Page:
Earlier this year a woman and her two young children, were killed when their car struck an unusual and unexpected pedestrian on I-95 in South Carolina: an alligator. While alligators are unlikely to appear on Kentucky roadways anytime soon, other animals can frequently become hazards to Kentucky motorists. White-tailed deer, for example, are a common sight in Kentucky’s forests and, as far as traffic accidents are concerned, can be just as dangerous to drivers as an alligator.
In 2016, 3,063 collisions with deer were reported in Kentucky, three of which were fatal. Deer are not the only animal on Kentucky roads, however. There were 3,592 collisions with other animals in 2016 as well, and one of those collisions resulted in a fatality. Animal action was listed as a contributing factor in 6,515 collisions in Kentucky in 2016.
In the event of a collision with farm animals that have found their way onto a road, Kentucky motorists may be able to recover from the animal’s owner. KRS § 259.210 states that “[n]o person shall permit any cattle owned by him or under his control or in his custody, to run at large. If any damage is committed by cattle permitted to run at large, the owner of the cattle shall be liable for all damages, whether the place where the damages occurred is [e]nclosed by a lawful fence or not.”
Kentucky courts have explained this statute and applied it to cases involving a motor vehicle collision with livestock. In Ellington v. Strader, the Court of Appeals held that, by submitting proof that a collision with a cow occurred and that the defendant owned the cow in question, the plaintiff established a prima facie case of negligence. Further, after a prima facie case is established, a defendant must offer evidence. If they do not, as in Ellington, then a directed verdict in favor of the plaintiff is appropriate. 285 S.W.2d 497 (Ky. Ct. App. 1955).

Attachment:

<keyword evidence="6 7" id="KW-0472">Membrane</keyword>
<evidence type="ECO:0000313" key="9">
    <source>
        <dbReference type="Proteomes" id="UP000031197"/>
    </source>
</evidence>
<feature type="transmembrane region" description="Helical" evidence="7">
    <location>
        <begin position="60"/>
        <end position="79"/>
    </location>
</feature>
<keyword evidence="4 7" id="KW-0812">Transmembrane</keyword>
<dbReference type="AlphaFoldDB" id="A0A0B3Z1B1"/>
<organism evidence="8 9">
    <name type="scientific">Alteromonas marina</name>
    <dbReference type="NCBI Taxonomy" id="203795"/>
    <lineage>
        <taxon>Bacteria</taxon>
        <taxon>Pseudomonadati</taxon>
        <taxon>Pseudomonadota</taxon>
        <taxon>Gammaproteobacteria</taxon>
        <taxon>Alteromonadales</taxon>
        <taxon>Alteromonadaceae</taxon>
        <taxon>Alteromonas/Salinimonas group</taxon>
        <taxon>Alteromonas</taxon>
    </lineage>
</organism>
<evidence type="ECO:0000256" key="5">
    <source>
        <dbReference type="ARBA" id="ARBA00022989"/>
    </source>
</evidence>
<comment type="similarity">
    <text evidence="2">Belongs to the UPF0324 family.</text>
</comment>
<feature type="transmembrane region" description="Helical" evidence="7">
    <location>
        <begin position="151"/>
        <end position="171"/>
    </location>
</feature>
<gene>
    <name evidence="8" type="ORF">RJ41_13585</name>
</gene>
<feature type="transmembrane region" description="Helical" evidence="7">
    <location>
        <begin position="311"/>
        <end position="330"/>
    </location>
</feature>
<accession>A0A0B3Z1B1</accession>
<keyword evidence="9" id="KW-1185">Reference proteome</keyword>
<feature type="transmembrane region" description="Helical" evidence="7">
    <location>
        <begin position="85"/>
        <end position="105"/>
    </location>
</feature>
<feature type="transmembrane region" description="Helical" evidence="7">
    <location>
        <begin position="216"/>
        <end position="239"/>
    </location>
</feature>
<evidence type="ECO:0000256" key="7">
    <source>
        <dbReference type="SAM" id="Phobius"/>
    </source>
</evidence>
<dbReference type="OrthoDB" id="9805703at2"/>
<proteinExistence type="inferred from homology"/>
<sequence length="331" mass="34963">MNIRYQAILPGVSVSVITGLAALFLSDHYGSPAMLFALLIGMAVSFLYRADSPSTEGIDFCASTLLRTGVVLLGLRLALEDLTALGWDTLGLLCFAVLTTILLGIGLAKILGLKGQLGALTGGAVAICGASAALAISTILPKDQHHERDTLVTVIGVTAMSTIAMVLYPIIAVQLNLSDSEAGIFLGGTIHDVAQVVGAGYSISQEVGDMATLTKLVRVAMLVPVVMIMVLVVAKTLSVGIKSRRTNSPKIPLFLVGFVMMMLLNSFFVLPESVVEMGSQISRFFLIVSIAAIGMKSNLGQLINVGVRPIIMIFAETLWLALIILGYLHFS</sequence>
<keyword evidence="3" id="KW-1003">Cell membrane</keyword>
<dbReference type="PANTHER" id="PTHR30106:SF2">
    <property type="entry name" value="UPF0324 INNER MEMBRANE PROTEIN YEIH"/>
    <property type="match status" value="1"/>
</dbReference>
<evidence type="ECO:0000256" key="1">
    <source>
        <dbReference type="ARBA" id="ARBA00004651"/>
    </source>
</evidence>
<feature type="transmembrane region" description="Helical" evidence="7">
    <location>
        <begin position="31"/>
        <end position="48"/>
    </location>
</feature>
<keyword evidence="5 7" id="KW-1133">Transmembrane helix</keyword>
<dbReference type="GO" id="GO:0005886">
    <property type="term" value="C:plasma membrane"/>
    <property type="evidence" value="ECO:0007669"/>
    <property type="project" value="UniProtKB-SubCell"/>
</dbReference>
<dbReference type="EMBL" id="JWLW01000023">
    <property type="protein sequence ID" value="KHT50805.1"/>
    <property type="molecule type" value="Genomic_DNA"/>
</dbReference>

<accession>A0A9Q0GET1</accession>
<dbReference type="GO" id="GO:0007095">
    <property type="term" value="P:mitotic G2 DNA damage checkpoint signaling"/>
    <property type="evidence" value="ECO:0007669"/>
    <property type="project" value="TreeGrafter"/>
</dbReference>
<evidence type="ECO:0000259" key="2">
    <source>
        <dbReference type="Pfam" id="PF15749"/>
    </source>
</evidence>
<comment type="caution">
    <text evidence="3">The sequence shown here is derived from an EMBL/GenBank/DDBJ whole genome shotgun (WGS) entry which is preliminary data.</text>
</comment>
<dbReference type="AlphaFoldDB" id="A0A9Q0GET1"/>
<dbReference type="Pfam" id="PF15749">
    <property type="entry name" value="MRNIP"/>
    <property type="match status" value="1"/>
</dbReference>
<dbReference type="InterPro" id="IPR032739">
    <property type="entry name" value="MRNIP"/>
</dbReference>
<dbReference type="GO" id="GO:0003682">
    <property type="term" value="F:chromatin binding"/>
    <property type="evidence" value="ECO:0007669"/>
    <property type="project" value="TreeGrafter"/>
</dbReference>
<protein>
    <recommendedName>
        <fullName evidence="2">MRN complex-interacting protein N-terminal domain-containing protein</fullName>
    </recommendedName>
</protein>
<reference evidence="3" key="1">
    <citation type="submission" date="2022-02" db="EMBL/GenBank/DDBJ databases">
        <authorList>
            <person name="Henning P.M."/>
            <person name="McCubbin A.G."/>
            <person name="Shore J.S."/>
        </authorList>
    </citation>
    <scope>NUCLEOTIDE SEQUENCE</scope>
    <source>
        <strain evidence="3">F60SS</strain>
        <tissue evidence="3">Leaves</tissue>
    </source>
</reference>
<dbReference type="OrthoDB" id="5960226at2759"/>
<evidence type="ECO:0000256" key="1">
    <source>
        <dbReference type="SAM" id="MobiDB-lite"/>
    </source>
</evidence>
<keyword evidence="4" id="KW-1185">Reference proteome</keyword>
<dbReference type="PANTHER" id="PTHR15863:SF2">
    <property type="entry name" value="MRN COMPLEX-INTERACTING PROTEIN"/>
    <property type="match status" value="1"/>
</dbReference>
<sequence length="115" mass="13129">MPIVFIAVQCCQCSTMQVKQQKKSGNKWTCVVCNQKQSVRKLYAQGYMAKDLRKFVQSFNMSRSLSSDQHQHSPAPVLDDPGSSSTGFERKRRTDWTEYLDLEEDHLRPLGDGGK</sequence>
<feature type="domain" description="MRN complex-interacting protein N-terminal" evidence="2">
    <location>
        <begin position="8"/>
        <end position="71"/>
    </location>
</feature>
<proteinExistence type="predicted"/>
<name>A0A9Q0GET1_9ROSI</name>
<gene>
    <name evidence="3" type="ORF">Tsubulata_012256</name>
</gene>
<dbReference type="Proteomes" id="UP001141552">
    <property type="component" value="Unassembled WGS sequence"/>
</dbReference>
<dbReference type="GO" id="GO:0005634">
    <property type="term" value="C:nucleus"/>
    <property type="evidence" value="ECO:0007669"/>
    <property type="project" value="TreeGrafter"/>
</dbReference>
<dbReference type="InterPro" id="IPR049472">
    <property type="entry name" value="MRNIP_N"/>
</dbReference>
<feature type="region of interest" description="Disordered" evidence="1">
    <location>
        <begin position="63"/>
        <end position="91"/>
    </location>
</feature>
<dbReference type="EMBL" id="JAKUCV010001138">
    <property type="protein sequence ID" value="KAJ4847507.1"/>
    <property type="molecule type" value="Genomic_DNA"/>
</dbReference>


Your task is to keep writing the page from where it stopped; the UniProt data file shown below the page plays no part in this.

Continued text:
The Court of Appeals clarified the Ellington decision nearly a decade later in Sparks v. Doe. In Sparks, the plaintiff truck driver struck a cow that wondered into his lane in the early hours of the morning, right in front of defendant’s farm. Evidence submitted by the plaintiff indicated that the fence surrounding the defendant’s farm was in a state of disrepair and could have led to the bovine escape. The defendant, on the other hand, submitted contradictory evidence to show that the fence was adequate. However, she could not explain the escape, and this distinguished the case from Ellington, where the defendant did not present any evidence at all. Sparks v. Doe, 379 S.W.2d 252, 254-55 (Ky. Ct. App. 1964).
Recognizing that, on occasion, stock may escape from a farm without negligence on the part of the owner, the court clarified its earlier holding. While a directed verdict in favor of the plaintiff is appropriate “[i]f the owner of the straying cow chooses to stand mute,” Ellington “did not imply that the owner must always be convicted of negligence unless he succeeds in showing just how the escape occurred.” Sparks, 379 S.W2d at 256. Doe, the court held, “produced sufficient evidence of the exercise of ordinary care to create a jury question.” Id. In other words, “the unexplained presence of a cow on a highway creates against the owner a rebuttable presumption of negligence….” Id. at 254.
Although KRS § 259.210 uses the word “cattle,” it’s application is not limited only to bovines. The statute was applied in Rankin v. Blue Grass Boys Ranch, Inc., when a pony and a mule both found their way onto a public highway and the plaintiff collided with the mule. 469 S.W.2d 767 (Ky. Ct. App. 1971). Therefore, recovery is possible even if the offending animal is not a cow.
The Court of Appeals has, however, identified at least one limitation on the statute’s applicability, albeit in an unpublished opinion. In Groves v. Woods, the plaintiff leased, at least, a house and yard from the defendant. The yard was located next to a pasture and barn also owned by the defendant, which contained Hank, a horse that the defendants boarded. While she was walking with her children, Hank chased the plaintiff down and stomped on her thigh, causing injury. Groves v. Woods, 2018 Ky. App. LEXIS 59 at *1-*3 (Ky. Ct. App. 2018). The parties disagreed on both how much of the property was covered by the plaintiff’s lease and which side of the property that the injury occurred on. Id. at *2-*4. The plaintiff argued, among other things, that KRS § 259.210 applied because neither of the parties owned Hank. The court disagreed and held that “[t]he statute is only applicable if the animal is on a public roadway. Id. at *18-*19.
We hope we don’t see gators on Kentucky roadways anytime soon, but cows and horses are a real possibility. If you’re injured after hitting an animal in the roadway, you may be able to recover damages.